The history of female protest and suffrage in the UK
Popular protests can be about all sorts of issues, from opposition to a war, to action on world poverty, to protest against damage to the environment. But perhaps the ultimate form of popular protest is that against exclusion from democratic rights. Campaigns to secure the vote are based on the understanding that ‘the people should be allowed to protest, and to do so by voting to choose who governs them’. This free course, The history of female protest and suffrage in the UK, focuses on one example of democratic protest – the campaign to extend the vote to women in the UK.
In the course, you will be introduced to Ada Nield Chew (1870–1945), who began by protesting against the working and living conditions suffered by working-class women, but eventually joined the campaign for women’s suffrage. You will also spend some time with the prominent suffragette May Billinghurst, as well as looking at the ways in which the Women’s Social and Political Union (WSPU), the National Union of Women’s Suffrage Societies (NUWSS) and the First World War shaped and affected the battle for the vote.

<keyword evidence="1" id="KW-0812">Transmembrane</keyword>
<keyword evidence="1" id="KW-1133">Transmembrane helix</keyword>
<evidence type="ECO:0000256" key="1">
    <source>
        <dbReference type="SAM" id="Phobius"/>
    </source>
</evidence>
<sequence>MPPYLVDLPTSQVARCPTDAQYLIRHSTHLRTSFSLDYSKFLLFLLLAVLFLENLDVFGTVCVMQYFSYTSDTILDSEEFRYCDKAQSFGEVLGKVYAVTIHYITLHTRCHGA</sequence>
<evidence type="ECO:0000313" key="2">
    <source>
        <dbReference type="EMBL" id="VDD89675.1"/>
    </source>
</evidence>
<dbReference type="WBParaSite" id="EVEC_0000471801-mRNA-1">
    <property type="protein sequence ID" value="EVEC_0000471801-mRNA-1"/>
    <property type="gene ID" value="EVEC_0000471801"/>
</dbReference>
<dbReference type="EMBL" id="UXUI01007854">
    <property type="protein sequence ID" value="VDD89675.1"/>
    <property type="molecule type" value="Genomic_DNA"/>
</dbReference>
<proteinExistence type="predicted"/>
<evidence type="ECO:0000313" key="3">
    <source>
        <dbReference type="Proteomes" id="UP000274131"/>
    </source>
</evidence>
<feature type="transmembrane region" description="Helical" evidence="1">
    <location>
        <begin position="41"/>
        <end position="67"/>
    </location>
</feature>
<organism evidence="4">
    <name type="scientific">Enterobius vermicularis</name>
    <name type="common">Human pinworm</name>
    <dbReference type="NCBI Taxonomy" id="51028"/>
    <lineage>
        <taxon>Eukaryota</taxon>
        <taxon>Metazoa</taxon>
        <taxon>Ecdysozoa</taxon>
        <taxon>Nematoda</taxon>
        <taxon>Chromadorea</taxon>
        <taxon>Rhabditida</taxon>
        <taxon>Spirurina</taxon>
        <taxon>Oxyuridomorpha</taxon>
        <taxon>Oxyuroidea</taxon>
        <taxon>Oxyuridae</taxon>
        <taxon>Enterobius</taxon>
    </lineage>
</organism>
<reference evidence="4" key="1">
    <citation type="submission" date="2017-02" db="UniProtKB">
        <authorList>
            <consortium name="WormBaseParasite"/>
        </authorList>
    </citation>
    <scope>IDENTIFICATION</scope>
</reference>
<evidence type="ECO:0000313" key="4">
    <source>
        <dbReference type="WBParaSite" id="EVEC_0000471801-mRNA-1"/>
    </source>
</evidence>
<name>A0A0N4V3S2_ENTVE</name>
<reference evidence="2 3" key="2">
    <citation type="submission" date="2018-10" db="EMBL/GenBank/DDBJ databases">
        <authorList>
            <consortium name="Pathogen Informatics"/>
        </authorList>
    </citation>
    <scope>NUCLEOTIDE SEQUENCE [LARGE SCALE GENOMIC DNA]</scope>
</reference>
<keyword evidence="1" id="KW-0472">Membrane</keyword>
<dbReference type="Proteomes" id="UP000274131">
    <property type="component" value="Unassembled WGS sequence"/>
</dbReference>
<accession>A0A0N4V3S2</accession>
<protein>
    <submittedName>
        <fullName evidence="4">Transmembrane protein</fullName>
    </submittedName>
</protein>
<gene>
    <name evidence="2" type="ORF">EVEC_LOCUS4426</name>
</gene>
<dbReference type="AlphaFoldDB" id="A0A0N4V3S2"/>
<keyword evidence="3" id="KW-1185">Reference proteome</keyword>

This OpenLearn course is an adapted extract from the Open University course.